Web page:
By Bradley K. Martin
Roger H. Tatarian Chair in Journalism
One solution to the college textbook racket, as Rory Appleton notes, is for teachers to choose less costly alternatives to the publishers’ constant offerings of new editions.
In each of my two spring MCJ courses, at least one assigned book is available for one penny plus shipping charges from an online bookseller working through Amazon.
One of those volumes is the fourth edition of a textbook that’s now in its fifth edition. I decided students could do without the updates, especially since I was not having them read every chapter. The other is a book that’s now out of print completely but shouldn’t be. I checked on the book your article used as a horrible example: the $118.75 “Mastering Sociology.”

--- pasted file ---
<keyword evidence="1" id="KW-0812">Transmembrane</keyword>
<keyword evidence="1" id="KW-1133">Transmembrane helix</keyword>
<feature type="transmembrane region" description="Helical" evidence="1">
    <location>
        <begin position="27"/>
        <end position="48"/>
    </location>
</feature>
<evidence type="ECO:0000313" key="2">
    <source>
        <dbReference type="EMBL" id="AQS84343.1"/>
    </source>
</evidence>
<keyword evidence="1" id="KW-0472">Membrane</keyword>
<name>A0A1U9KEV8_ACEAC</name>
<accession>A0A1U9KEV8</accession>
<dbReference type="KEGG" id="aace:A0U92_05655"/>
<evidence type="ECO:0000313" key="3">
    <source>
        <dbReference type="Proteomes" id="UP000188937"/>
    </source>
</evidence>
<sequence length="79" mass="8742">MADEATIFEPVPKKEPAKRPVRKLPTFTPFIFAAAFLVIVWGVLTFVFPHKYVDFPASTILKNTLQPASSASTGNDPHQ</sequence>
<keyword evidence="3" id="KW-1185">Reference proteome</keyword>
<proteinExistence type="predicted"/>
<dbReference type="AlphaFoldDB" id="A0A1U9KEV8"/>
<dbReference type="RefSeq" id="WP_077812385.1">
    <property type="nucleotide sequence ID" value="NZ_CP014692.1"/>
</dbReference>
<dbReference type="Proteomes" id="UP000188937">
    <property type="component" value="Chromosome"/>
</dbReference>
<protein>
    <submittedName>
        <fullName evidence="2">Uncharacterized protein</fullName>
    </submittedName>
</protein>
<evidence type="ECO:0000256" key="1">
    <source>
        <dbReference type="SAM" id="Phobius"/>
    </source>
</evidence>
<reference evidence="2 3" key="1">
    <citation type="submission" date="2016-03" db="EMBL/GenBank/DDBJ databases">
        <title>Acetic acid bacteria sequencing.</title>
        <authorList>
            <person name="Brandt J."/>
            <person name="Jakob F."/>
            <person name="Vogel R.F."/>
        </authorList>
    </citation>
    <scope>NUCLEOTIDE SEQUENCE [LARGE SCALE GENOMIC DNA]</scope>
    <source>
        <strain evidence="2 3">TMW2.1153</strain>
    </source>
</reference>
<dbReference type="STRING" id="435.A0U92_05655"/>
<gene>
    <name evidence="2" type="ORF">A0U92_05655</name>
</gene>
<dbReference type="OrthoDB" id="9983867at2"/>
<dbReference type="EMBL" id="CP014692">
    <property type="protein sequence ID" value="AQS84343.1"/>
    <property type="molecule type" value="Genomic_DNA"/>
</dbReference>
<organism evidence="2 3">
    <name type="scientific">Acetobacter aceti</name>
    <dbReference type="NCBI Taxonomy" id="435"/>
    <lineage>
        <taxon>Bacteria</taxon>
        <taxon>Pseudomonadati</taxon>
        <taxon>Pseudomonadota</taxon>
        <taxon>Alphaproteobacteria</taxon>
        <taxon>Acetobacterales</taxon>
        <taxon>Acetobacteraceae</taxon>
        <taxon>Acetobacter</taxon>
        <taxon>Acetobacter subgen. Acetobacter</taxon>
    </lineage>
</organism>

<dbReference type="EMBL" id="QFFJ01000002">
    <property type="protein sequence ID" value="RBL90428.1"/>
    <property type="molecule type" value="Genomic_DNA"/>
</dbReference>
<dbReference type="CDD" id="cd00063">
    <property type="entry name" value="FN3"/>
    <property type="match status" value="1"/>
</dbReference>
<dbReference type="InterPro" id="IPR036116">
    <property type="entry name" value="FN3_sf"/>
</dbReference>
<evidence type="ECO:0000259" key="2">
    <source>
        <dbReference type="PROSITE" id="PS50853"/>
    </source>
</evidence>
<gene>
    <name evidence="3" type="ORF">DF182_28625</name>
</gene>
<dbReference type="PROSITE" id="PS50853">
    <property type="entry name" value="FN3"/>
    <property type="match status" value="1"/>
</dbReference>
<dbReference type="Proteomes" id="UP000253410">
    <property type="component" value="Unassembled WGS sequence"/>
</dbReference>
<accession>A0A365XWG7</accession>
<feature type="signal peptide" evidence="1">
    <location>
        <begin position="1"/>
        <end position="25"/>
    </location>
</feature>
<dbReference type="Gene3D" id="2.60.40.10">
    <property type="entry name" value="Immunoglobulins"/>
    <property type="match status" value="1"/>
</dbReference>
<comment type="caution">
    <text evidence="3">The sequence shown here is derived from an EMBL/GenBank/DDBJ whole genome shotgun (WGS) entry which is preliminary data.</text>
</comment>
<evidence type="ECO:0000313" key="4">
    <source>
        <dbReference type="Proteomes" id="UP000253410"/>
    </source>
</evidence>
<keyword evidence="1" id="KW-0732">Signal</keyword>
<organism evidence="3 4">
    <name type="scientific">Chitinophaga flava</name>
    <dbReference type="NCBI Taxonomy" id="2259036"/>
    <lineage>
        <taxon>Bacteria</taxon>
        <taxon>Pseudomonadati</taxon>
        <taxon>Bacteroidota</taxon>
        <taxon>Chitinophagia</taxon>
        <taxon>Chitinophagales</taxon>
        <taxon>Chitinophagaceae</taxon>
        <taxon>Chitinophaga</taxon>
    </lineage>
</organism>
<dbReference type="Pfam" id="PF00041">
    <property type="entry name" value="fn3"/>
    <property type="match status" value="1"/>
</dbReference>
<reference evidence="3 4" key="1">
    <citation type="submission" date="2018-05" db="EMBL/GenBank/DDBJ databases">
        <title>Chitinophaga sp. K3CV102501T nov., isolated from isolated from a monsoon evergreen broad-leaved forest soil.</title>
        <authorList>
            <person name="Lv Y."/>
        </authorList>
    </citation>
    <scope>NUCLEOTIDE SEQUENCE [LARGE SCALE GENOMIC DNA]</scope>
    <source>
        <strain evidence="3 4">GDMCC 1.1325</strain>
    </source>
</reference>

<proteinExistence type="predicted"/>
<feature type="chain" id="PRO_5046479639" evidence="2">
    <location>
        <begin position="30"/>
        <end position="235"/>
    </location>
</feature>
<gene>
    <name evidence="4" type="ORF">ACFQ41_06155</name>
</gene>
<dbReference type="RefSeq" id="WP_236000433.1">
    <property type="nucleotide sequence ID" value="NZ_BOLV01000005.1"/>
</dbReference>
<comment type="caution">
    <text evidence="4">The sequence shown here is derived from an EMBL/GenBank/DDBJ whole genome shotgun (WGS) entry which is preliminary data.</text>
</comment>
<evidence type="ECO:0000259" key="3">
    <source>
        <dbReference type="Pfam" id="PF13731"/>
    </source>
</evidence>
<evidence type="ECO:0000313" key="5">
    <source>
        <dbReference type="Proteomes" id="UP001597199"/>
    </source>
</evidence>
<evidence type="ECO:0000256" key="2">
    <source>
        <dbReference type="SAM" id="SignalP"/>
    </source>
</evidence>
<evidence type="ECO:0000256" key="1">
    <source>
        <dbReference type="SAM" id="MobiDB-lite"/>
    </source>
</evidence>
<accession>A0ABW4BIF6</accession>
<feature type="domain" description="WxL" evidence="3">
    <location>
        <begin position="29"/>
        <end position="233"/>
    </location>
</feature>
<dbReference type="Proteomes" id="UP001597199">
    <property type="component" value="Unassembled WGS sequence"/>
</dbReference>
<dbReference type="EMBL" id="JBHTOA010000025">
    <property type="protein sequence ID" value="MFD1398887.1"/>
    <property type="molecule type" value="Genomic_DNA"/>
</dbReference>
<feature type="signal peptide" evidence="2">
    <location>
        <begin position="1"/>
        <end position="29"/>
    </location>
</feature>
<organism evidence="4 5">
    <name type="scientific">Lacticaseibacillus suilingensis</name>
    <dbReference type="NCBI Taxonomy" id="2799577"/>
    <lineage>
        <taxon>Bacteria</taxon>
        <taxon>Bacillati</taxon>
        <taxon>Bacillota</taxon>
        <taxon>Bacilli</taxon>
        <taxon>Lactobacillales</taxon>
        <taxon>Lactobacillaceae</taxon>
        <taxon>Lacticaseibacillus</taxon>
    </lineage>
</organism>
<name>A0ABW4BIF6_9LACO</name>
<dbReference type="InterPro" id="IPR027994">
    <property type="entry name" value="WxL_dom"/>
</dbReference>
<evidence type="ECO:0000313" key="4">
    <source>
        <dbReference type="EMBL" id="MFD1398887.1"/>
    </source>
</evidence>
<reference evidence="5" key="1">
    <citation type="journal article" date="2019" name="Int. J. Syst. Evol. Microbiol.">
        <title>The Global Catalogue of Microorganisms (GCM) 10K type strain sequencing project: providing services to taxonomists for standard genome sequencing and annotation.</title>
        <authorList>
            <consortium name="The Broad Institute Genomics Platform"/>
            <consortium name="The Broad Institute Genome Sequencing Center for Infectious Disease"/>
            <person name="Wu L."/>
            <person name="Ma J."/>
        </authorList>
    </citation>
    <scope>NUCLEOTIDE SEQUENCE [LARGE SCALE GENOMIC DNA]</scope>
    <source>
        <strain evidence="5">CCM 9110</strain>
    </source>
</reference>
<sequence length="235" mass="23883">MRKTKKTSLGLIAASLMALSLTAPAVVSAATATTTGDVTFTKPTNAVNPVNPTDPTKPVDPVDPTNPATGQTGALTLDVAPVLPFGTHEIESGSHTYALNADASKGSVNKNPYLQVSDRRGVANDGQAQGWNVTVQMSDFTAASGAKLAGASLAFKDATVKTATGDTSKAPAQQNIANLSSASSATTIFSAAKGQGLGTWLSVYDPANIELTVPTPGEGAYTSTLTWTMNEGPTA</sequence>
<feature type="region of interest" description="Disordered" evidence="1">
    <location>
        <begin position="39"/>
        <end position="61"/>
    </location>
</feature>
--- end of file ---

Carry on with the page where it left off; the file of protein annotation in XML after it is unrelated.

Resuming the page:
A quick online check finds no one offering earlier editions of that book for sale for a few bucks, much less for a penny. Why? What has become of all the copies of those earlier editions?
Are the publishers buying up all the old ones and shredding them so that compassionate professors can’t assign them and thrifty students can’t buy them?
After all, how much has the field of sociology changed since the previous edition or, for that matter, in the last decade or two?
How many other similar situations exist regarding introductory texts?
Here’s an in-depth reporting challenge for Mr. Appleton or anyone else who cares to dig into the matter.
Click here to read the article Mr. Martin is referring to.